Scottsdale Public Library History


In the summer of 1955, Lou Ann Noel and Beth Fielder started "loaning out" about 300 donated books in a small room in the Adobe House, formerly located just south of the Civic Center Librarys site today, accompanied by their young children, a card table, a floor fan and a recipe file box. The "library" was open only two hours, two days a week.

Shortly thereafter, the Scottsdale Women's Club was chartered, and adopted the library as a community service project. Collectively, they sorted books, checked records, began a physical inventory, and extended the hours to include one evening each week. The Civic Coordinating Council signed the necessary contract of responsibility with the library to continue as a depository branch of the County Library System.


The Scottsdale Public Library used the Little Red Schoolhouse as the city's sole library from 1963 to 1968.


In 1959, the Friends of the Scottsdale Library was established to assist library service in the community. Their first membership campaign funded utilities, book processing supplies, and because of new community awareness, books were donated by the hundreds.


In 1960, the Town of Scottsdale assumed responsibility for the Library as part of a city program. Shortly thereafter, the first professional librarian was hired, and 62 volunteers became the lifeblood of library service. The first Library Advisory Board was appointed and hours of service increased to 46 a week, and in 1964 the first professional library director was hired.


In 1967, the Library was open 58 hours per week and plans for a new building were underway. A summer reading program was provided through school libraries and the first bookmobile was operating 30 hours a week and providing Homebound Service.


The new 'main' Library opened on August 30, 1968 with 37,000 squqre feet. This new Library was later renamed the Civic Center Library.


In 1983, a $7.5 million bond program passed to expand the Civic Center Library and build the first branch library. The following year, public access to personal computers began.


On Saturday, June 13, 1987, the Mustang Library opened as Scottsdale Public Library's first branch. At 31,850 square feet, it was the largest branch library in Arizona. Year-round, 7-day a week service and 24-hour telephone renewals began in 1986.


In the late 80's, Scottsdale Public Library even had a mobile Bookmobile that was stationed at Civic Center Library.


The Scottsdale School District negotiated an agreement in 1989 for a joint high school/public library. Named Palomino branch library, this new branch was funded by a $14.3 million bond election that also provided for Civic Center Library expansion and an upgrade of the ATLAS online system.


The new Palomino branch library debuted on the campus of Desert Mountain High School in 1995 and featured a CD-ROM network with 29 computer stations, Internet access, library instruction and research assistance for students, storytimes for children, a volunteer program, a book sale/gift shop, 24-hour book drop and meeting room rentals.


Our second shared use facility, Arabian branch library, opened in 1996 on the campus of Desert Canyon Middle School and serves the 1,200 students of the elementary and middle school and McDowell Mountain Ranch community.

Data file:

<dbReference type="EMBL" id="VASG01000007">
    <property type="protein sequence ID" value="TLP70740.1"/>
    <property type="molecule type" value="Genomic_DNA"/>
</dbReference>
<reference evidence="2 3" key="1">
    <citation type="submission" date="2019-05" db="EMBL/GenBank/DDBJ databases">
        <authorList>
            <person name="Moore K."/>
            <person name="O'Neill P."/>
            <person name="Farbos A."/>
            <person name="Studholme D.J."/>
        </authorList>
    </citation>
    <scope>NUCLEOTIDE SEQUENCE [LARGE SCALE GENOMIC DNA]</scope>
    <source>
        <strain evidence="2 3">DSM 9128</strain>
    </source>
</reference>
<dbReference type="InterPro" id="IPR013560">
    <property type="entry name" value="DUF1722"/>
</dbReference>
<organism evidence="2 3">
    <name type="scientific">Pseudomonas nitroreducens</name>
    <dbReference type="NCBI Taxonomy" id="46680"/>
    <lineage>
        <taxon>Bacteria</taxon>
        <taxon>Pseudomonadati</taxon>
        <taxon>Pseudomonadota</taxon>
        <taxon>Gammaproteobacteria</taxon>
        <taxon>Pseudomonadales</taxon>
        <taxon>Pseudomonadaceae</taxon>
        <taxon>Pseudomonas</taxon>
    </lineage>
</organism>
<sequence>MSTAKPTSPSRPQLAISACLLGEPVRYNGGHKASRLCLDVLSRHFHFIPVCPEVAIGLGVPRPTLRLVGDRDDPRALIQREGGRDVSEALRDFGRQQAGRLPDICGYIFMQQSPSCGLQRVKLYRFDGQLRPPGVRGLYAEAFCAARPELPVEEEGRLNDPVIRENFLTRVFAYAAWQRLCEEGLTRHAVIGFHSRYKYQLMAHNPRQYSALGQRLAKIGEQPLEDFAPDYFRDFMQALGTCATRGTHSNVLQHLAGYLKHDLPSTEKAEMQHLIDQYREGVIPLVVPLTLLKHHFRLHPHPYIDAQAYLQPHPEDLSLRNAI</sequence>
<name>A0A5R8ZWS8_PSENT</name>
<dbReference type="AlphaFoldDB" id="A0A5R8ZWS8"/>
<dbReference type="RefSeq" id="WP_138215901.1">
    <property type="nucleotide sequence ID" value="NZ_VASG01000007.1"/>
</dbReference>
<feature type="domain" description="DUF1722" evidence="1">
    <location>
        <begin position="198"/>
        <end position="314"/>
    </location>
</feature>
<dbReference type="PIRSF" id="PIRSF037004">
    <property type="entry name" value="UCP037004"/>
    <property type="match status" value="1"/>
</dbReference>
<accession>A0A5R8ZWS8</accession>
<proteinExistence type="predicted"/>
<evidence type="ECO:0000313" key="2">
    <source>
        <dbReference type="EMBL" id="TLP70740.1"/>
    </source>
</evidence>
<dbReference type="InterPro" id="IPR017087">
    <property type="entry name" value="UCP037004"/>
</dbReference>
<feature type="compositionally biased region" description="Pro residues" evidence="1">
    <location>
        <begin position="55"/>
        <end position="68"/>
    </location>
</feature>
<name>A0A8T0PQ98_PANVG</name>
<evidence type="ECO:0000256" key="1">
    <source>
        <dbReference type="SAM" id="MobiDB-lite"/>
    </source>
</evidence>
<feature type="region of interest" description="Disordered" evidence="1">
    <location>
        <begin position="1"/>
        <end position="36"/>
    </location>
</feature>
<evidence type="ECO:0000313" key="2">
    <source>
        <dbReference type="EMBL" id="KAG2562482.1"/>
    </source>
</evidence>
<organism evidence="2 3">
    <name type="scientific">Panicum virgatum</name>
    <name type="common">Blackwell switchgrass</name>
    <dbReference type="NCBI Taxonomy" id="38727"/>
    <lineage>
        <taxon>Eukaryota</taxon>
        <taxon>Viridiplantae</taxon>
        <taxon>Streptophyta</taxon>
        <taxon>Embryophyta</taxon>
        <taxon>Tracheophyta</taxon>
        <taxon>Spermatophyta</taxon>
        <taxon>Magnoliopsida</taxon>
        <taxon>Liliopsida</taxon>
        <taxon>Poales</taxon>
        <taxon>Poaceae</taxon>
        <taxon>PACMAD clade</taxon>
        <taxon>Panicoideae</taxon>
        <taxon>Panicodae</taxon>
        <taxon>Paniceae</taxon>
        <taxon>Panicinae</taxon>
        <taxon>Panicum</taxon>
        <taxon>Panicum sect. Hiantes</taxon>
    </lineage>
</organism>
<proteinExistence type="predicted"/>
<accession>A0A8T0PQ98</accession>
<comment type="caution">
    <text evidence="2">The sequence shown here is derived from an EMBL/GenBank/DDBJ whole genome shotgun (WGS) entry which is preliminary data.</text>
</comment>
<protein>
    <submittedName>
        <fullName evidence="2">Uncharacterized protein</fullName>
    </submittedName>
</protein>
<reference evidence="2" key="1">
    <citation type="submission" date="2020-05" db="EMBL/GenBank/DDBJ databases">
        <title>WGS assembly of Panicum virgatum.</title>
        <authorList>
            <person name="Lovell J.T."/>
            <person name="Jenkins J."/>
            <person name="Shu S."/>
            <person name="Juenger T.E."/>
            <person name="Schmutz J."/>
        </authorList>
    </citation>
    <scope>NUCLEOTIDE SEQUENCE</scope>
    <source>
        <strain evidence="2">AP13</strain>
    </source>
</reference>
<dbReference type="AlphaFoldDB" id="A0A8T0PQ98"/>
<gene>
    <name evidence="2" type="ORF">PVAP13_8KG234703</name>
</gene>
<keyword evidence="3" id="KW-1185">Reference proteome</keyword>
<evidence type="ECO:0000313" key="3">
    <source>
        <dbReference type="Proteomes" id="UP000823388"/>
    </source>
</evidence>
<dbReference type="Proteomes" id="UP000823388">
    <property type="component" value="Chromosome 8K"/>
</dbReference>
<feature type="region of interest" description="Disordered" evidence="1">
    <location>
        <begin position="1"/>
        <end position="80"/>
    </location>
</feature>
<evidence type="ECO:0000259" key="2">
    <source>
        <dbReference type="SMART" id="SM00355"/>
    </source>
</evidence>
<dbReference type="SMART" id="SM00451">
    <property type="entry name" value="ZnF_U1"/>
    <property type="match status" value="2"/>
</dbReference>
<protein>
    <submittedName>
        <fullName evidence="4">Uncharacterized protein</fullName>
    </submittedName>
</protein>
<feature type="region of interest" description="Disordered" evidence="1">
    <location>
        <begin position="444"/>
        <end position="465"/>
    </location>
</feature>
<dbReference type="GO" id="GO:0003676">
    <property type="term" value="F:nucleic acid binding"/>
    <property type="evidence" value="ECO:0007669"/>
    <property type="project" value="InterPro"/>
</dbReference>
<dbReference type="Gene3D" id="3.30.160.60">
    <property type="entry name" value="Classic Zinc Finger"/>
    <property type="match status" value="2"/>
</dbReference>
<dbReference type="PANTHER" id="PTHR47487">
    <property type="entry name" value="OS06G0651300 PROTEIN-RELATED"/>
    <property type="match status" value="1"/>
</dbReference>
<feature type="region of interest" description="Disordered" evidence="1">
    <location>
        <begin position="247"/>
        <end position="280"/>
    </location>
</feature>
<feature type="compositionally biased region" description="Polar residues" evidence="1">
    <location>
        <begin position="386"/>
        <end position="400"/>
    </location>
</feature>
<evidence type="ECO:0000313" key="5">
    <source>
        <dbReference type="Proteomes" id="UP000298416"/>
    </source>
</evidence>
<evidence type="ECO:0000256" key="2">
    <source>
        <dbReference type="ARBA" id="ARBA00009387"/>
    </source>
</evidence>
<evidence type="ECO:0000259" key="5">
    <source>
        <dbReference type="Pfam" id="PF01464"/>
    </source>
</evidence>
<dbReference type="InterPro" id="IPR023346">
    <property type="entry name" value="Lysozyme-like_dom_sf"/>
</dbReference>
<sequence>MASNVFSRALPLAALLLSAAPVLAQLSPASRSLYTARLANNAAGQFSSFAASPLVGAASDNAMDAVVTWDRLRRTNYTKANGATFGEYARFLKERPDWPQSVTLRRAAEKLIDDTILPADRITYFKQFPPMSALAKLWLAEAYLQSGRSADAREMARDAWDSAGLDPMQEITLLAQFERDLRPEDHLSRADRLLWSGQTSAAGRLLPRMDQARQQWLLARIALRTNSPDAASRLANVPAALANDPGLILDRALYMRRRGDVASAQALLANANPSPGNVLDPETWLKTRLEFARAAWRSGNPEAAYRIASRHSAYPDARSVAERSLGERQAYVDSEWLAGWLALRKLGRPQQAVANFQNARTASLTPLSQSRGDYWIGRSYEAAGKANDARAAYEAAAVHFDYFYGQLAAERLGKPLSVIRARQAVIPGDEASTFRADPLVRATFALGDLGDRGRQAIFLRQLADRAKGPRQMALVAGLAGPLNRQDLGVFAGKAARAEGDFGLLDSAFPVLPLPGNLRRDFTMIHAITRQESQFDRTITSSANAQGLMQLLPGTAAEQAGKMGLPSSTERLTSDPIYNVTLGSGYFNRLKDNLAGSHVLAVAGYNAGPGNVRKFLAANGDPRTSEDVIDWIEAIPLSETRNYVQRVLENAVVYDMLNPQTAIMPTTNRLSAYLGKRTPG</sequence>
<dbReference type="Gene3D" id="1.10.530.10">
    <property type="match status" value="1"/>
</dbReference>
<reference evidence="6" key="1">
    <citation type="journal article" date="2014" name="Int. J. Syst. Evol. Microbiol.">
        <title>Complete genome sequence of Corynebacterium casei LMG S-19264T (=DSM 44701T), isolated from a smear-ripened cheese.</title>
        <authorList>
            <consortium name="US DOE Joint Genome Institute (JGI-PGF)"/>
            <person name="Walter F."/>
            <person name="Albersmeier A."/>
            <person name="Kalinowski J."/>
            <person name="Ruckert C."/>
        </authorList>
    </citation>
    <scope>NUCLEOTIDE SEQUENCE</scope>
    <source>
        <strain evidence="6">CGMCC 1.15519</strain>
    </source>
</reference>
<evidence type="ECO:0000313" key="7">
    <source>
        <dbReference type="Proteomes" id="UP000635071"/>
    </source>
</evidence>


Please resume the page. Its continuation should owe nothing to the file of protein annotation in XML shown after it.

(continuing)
The Library System's computer network has changed dramatically from terminals and CD-ROM workstations to a PC network with more than 200 workstations, with over 150 providing direct public access to the Internet. In concert with that, computer classes are available for patrons and staff. In late 2003, the System enhanced the public access network by offering wireless Internet access so patrons with their own laptop computers may use them at any building in the system.

As more people move to the Valley of the Sun and our population continues to increase, the mission of the Scottsdale Public Library System remains more steadfast than ever; to ensure that residents from all racial, cultural and ethnic backgrounds receive materials, services and programs that meet their unique needs.


A dedicated area for Teens called Knowasis was opened at Civic Center Library on February 26, 2006. It features 16 flat screen computer stations. A 52" plasma TV for movies and presentations and domed, music listening stations.


The new Arabian Library opened September 20, 2007 with 20,000 square feet.


The new Appaloosa Library opened November 4, 2009 with 21,000 square feet. Appaloosa Library received a LEED Gold Certification status in 2010 for green building and architecture.


The Civic Center Library underwent a renovation to the Lobby and Adult Services area. The Library Shop was moved down the hall across from Knowasis to make room for a new cafe.


The Eureka Loft opened in Civic Center Library on Thursday, May 2, 2013. The Eureka Loft is the first collaborative workspace in the Alexandria Network, a new Arizona State University initiative that brings together inventors, problem-solvers, entrepreneurs and small businesses in community libraries across Arizona.


The Beneficial Beans Café opened in Civic Center Library on July 31, 2012. Beneficial Beans Café is operated by the Southwest Autism Research & Resource Center (SARRC), and is helping to create meaningful jobs and provide vocational training for adults autism spectrum disorders)

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